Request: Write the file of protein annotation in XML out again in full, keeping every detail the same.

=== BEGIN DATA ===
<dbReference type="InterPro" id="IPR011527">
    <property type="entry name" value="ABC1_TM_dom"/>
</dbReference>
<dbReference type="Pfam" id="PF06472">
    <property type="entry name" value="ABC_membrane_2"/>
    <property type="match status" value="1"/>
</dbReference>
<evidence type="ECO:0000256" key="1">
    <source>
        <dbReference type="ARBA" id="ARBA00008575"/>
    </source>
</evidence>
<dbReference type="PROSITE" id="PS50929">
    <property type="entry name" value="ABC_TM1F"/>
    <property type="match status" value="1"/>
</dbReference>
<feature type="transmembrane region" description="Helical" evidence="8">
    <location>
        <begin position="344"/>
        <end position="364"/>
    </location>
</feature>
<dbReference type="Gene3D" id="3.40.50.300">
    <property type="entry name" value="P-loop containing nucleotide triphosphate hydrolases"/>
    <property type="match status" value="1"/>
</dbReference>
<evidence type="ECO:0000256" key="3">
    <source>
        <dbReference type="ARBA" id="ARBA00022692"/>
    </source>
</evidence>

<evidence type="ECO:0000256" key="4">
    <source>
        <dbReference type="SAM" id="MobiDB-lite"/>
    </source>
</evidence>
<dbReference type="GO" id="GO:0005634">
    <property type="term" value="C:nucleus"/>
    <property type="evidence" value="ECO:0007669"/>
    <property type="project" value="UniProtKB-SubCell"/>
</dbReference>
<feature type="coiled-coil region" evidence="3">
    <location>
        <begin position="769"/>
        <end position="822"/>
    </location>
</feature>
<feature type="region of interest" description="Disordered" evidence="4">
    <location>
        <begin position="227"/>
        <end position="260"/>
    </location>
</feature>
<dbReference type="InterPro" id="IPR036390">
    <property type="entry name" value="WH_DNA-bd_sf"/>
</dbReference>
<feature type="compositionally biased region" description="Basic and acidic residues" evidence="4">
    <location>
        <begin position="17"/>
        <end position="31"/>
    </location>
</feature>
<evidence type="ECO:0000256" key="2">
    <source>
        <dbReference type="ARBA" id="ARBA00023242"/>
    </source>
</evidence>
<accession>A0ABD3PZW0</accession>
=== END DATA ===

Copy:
<dbReference type="InterPro" id="IPR011527">
    <property type="entry name" value="ABC1_TM_dom"/>
</dbReference>
<dbReference type="Pfam" id="PF06472">
    <property type="entry name" value="ABC_membrane_2"/>
    <property type="match status" value="1"/>
</dbReference>
<evidence type="ECO:0000256" key="1">
    <source>
        <dbReference type="ARBA" id="ARBA00008575"/>
    </source>
</evidence>
<dbReference type="PROSITE" id="PS50929">
    <property type="entry name" value="ABC_TM1F"/>
    <property type="match status" value="1"/>
</dbReference>
<feature type="transmembrane region" description="Helical" evidence="8">
    <location>
        <begin position="344"/>
        <end position="364"/>
    </location>
</feature>
<dbReference type="Gene3D" id="3.40.50.300">
    <property type="entry name" value="P-loop containing nucleotide triphosphate hydrolases"/>
    <property type="match status" value="1"/>
</dbReference>
<evidence type="ECO:0000256" key="3">
    <source>
        <dbReference type="ARBA" id="ARBA00022692"/>
    </source>
</evidence>

<evidence type="ECO:0000256" key="4">
    <source>
        <dbReference type="SAM" id="MobiDB-lite"/>
    </source>
</evidence>
<dbReference type="GO" id="GO:0005634">
    <property type="term" value="C:nucleus"/>
    <property type="evidence" value="ECO:0007669"/>
    <property type="project" value="UniProtKB-SubCell"/>
</dbReference>
<feature type="coiled-coil region" evidence="3">
    <location>
        <begin position="769"/>
        <end position="822"/>
    </location>
</feature>
<feature type="region of interest" description="Disordered" evidence="4">
    <location>
        <begin position="227"/>
        <end position="260"/>
    </location>
</feature>
<dbReference type="InterPro" id="IPR036390">
    <property type="entry name" value="WH_DNA-bd_sf"/>
</dbReference>
<feature type="compositionally biased region" description="Basic and acidic residues" evidence="4">
    <location>
        <begin position="17"/>
        <end position="31"/>
    </location>
</feature>
<evidence type="ECO:0000256" key="2">
    <source>
        <dbReference type="ARBA" id="ARBA00023242"/>
    </source>
</evidence>
<accession>A0ABD3PZW0</accession>